Any discussion of Rocky Mountain hikes, of course, must include some of the trails in Colorado's eponymous national park. The nice thing about the Alpine Ridge Trail is that it can be done by just about anyone, with minimal planning and commitment, but still delivers outstanding views. This journey begins with a drive up Trail Ridge Road to the Alpine Visitor Center, which sits at an altitude of 11,796 feet above sea level. From there, follow the clear and well-trodden asphalt path for a third of a mile (so 0.6-miles round-trip) up another 162 feet in elevation to further boost the views of the Never Summer Mountains and maybe even the plains of Wyoming (on a clear day), plus the wildflowers and alpine tundra in the immediate vicinity. Though the specs sound easy, the rarefied air will surely make this a slow-going affair.
Also, from the Alpine Visitor Center/Fall River Pass in Rocky Mountain National Park, the 4.1-mile (one-way) Ute Trail West links up with the Poudre Lake-adjacent Milner Pass, which also connects with Trail Ridge Road. This pleasant dirt path can therefore be walked in either direction or both – though starting from Alpine Creek and arranging to shuttle back ensures a near-continuous, altitude-mediating descent. Alternatively, the main Ute Trailhead picks up 7 miles East of the Alpine Center (off Trail Ridge Road), and this time offers a 4-mile (total round-trip), reasonably-flat, open-sky stroll to Tombstone Ridge. Both hikes are great for drinking in the colossal Colorado Rockies and walking in the steps of the Ute and Arapaho Indians who used these footpaths to commute between seasonal hunting grounds.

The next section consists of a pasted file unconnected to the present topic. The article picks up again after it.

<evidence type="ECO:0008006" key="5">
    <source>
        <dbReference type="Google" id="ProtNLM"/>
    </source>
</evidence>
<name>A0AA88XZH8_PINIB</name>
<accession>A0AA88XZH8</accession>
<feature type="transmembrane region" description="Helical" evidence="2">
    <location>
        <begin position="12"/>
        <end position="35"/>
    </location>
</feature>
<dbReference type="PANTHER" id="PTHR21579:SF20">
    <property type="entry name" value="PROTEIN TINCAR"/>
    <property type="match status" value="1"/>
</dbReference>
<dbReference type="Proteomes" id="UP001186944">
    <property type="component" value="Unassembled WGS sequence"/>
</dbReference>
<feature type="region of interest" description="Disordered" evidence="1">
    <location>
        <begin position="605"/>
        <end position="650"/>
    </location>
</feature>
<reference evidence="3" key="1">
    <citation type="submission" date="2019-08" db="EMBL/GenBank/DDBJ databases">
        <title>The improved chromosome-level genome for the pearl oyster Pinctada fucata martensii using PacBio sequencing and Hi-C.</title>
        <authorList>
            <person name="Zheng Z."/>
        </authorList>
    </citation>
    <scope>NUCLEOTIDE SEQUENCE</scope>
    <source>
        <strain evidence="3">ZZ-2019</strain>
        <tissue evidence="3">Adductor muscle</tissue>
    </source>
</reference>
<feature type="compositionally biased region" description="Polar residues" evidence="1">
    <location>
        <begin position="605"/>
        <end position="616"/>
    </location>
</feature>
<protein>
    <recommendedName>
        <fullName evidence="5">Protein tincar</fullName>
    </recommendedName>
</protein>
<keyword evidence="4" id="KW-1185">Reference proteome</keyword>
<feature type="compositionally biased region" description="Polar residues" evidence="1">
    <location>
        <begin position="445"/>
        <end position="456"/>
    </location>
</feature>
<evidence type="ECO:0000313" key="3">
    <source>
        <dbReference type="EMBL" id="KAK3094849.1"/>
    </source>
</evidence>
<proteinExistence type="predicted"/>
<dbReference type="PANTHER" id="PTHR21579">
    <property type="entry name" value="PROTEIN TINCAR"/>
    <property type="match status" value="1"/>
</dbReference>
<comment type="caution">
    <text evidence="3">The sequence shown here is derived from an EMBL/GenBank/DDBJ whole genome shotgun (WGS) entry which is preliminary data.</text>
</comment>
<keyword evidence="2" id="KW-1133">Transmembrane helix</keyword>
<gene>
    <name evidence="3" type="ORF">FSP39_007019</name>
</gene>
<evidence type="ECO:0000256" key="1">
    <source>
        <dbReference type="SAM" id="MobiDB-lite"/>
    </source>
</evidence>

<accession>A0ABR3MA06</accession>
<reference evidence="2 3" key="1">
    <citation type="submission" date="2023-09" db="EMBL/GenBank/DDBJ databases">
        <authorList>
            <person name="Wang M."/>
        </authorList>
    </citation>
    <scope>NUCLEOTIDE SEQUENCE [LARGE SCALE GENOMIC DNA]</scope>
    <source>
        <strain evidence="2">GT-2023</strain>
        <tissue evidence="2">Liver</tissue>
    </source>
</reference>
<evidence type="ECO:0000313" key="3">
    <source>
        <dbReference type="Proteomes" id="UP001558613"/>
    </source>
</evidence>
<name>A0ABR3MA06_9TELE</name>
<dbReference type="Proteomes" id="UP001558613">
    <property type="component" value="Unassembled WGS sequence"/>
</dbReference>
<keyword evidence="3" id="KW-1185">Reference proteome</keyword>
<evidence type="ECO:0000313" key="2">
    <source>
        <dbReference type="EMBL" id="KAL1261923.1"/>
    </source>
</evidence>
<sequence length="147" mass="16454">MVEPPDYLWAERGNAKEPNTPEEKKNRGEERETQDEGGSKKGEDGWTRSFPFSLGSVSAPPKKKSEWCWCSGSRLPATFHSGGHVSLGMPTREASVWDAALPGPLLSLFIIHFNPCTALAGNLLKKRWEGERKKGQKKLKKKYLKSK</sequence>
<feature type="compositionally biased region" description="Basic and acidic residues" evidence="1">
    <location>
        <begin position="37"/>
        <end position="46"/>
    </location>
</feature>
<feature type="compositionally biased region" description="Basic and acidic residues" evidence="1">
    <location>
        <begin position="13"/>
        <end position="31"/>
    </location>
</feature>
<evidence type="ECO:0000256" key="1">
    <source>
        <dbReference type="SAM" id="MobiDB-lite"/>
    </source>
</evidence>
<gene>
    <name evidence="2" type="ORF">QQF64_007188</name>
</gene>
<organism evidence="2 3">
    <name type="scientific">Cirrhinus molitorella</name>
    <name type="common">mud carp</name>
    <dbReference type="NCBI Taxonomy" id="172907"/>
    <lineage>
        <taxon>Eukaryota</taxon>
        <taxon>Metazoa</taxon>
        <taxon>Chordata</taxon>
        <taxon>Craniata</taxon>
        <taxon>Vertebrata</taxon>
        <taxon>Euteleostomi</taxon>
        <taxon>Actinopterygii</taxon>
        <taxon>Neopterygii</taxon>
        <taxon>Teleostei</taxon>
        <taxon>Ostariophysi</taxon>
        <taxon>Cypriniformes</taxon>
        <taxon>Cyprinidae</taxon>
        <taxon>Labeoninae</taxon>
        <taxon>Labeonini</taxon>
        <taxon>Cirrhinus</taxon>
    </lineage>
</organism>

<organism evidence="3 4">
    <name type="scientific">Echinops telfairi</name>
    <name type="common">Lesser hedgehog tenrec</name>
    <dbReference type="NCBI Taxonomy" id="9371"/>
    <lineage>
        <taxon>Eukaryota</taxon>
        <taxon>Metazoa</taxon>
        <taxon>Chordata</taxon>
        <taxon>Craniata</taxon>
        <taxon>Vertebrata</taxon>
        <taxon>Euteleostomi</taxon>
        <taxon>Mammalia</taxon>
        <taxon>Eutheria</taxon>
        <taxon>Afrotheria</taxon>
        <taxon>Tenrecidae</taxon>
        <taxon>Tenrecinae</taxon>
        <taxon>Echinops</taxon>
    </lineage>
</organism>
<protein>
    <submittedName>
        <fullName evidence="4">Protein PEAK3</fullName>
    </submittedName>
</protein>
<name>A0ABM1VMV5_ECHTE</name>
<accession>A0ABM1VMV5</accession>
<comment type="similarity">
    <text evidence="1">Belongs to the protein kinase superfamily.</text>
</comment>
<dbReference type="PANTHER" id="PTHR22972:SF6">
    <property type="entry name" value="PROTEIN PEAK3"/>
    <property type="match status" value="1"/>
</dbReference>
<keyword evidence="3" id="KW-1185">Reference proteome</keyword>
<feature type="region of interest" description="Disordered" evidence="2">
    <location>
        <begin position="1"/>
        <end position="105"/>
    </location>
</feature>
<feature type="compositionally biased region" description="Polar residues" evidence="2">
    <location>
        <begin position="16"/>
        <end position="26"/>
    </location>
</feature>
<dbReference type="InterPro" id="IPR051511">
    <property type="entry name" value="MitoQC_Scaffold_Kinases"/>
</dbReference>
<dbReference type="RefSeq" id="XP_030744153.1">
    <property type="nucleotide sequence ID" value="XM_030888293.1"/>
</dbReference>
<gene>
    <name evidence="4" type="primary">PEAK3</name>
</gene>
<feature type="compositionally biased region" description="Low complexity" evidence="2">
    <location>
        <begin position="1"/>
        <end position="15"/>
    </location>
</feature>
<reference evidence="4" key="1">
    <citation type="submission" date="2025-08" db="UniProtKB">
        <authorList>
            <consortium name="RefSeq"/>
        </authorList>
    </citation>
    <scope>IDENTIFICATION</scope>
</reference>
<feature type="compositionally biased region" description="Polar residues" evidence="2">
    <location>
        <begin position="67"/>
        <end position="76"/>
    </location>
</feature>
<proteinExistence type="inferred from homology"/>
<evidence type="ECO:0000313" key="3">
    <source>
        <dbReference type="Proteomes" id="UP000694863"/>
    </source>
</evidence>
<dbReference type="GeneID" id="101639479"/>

High And Star Dunes
Not all Rocky Mountain hikes have to be rocky. The grind-up High Dune in Colorado's Great Sand Dunes National Park is an unexpected but standout feature beside the Southern section of this great range. Because of the ever-changing nature of these sandy behemoths, there is no set trail up High Dune, but rather an obvious, open-concept beeline for the summit. Expect to cover about three round-trip miles and rise 600 feet above the other-worldly terrain. To extend the novel workout, and to get another round of that exhilarating descent, consider adding on the even taller (741 feet) Star Dune or tackling this 7.3-mile/1,000-foot gain hike on its own later during a weekend trip.
Wheeler Peak Via Williams Lake Trail
Let's end our exploration of the Rocky Mountains in their Southern terminus: the Sangre De Cristo Range of Northern New Mexico. Some of the most satisfying day hikes involve simply bagging a peak. And since Wheeler Peak is the highest in the state (13,161 feet), it is the clear go-to. This 8.7-mile (round-trip) trail begins at the Taos Ski Village and gains nearly 3,000 feet as it works its way up craggy, sun-soaked slopes that are complimented by bright blue skies and red/yellow wildflowers. Williams Lake is a sight for sore eyes and a welcomed wash station for sweaty feet, about two-thirds of the way up or upon a relaxed return.
There are countless types of trails to hike in the Rocky Mountains. This lumbering range puts up multi-day (or even multi-month) expeditions for the keenest of backpackers but also features short, easy, paved or boardwalked routes that treat motorists to the stretch-break of a lifetime. There are panoramic summits to attempt, coniferous forests to explore, alpine lakes to appreciate, and all kinds of flora and fauna to investigate (or safely observe from afar). The Rockies leave an indelible impression upon anyone and everyone who sets foot in their presence. So lace up your best hikers and get going!